On Bitcoin, Part 3:

Money, banks, and other financial intermediaries

Georg C. F. Greve
Published in
5 min readJul 21, 2021


The financial side of Bitcoin is getting the most attention, mostly with a narrative of speculators, traders and alleged ponzi schemes. And for traders, Bitcoin is interesting. But so is foreign currency, lumber, or virtually anything else. Traders are not unique to Bitcoin. Neither are market manipulators. All markets lend themselves to some level of manipulation, and market manipulation also pre-dates Bitcoin by a couple of centuries. But while many markets have rules and regulation against certain kinds of manipulation, Bitcoin is far less regulated.

Which naturally attracts certain kinds of people who rarely engage with Bitcoin itself these days. For the most part they are focusing on so-called “alt coins” where they initiate “pump and dump” in which hapless people can get caught up and win or lose a lot of money. But it is important to understand that all these groups are distinct from self proclaimed Bitcoiners, who are typically not traders, nor do they participate in the “alt coin casino” except perhaps for recreational purposes. In fact a lot of them find traders as well as people who spin the narratives of these “alt coins” rather distasteful.

Bitcoiners are a different group, which is motivated more by financial policy and social issues of inequality, opportunity, and concern for disproportionate concentration of wealth. In fact they share a lot of values with many people in the software freedom community. But that similarity is often lost because these communities are not as interconnected as they should be, most likely because they speak very different languages.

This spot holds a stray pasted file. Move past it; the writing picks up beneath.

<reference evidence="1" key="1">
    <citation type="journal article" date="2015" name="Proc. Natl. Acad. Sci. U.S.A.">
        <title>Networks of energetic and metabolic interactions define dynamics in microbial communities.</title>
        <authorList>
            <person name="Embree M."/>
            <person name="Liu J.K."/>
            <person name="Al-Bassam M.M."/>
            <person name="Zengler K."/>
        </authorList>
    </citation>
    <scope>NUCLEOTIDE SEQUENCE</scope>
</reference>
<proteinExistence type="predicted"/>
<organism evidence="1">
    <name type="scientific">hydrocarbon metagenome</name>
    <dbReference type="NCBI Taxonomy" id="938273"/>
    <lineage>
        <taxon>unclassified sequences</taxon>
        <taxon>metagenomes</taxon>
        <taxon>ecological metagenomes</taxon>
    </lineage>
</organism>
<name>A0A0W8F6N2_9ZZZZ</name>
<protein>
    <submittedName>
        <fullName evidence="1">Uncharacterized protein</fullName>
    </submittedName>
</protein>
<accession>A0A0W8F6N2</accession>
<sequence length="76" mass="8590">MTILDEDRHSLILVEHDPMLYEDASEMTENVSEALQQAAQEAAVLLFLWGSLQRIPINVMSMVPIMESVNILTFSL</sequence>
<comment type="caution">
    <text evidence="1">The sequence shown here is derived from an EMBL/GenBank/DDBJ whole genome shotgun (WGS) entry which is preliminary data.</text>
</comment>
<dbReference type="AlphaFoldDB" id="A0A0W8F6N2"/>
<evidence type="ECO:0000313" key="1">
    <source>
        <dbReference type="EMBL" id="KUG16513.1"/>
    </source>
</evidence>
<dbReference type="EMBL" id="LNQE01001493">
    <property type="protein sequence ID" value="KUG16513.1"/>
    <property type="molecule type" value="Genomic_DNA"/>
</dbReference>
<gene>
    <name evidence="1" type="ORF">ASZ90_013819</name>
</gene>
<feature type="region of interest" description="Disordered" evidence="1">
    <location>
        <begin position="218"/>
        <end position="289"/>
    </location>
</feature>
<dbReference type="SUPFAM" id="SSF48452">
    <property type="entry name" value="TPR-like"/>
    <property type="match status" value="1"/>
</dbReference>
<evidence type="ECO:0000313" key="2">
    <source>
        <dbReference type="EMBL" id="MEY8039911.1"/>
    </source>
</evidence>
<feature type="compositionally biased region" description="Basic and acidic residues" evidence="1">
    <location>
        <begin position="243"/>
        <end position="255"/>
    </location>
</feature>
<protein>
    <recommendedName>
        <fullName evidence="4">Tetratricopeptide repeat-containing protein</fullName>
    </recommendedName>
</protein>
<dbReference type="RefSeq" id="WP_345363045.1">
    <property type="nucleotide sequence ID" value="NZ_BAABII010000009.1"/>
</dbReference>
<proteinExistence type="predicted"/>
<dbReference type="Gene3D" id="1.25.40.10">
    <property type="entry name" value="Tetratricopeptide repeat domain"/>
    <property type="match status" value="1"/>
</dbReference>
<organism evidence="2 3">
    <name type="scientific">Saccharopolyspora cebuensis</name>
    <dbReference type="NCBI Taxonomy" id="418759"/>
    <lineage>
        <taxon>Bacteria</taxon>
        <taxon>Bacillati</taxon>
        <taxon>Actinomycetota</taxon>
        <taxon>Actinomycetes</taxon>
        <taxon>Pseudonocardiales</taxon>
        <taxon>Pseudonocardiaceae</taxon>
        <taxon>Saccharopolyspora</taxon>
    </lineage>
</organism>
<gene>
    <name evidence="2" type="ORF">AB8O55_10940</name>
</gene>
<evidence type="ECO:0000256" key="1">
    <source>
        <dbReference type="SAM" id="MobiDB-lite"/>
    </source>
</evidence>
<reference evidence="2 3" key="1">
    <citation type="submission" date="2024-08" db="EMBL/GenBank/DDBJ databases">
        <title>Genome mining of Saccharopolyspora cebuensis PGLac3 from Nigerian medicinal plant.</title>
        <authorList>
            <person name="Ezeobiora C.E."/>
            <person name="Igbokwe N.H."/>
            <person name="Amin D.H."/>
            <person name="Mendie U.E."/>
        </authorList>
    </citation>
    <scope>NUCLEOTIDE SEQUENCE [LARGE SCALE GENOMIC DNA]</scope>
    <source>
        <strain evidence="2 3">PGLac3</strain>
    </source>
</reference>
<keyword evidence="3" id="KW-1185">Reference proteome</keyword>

It is time for the software freedom community to expand its horizon toward some economics, and the social issues that Bitcoiners seek to solve — because these issues are also crucial for the success of software freedom.

Software freedom and the cause of Bitcoinery

Historically speaking, specialisation and economies of scale were crucial to many achievements of humankind. They allowed us to provide housing, food, energy, entertainment and education to very large numbers of people at greatly reduced cost. So while they are not perfect, and some peoples remain excluded, there has been tremendous social benefit in both. But there are moments when economies of scale create problems, especially when they lead to concentration and oligopolies or monopolies.

Today, most software freedom advocates are very concerned about the concentration of power in the platform economy. Many of the proposed remedies involve self-hosting and using software or services with negative networking effects. As a result, most things become less convenient, less useful, and more expensive. A price few people gladly pay — no matter how much they agree with the problem.

Money was perhaps the most important invention in the history of humankind to enable sharing of labour, specialisation, and economies of scale. And it has always held tremendous power. Control over and access to funding has always shaped our societies — and evolved along with them. Much of our current system evolved with the industrial age. And although money circulates faster than ever, much of the underlying structure and process remains largely pre-digital.

It is held together by regulation, access control and trust of the institutions into one another. A trust that fell apart in 2008 due to the sub-prime mortgage crisis. The resulting cascade caused the financial crisis, and governmental countermeasures ended up socialising the cost of system failure on all of society.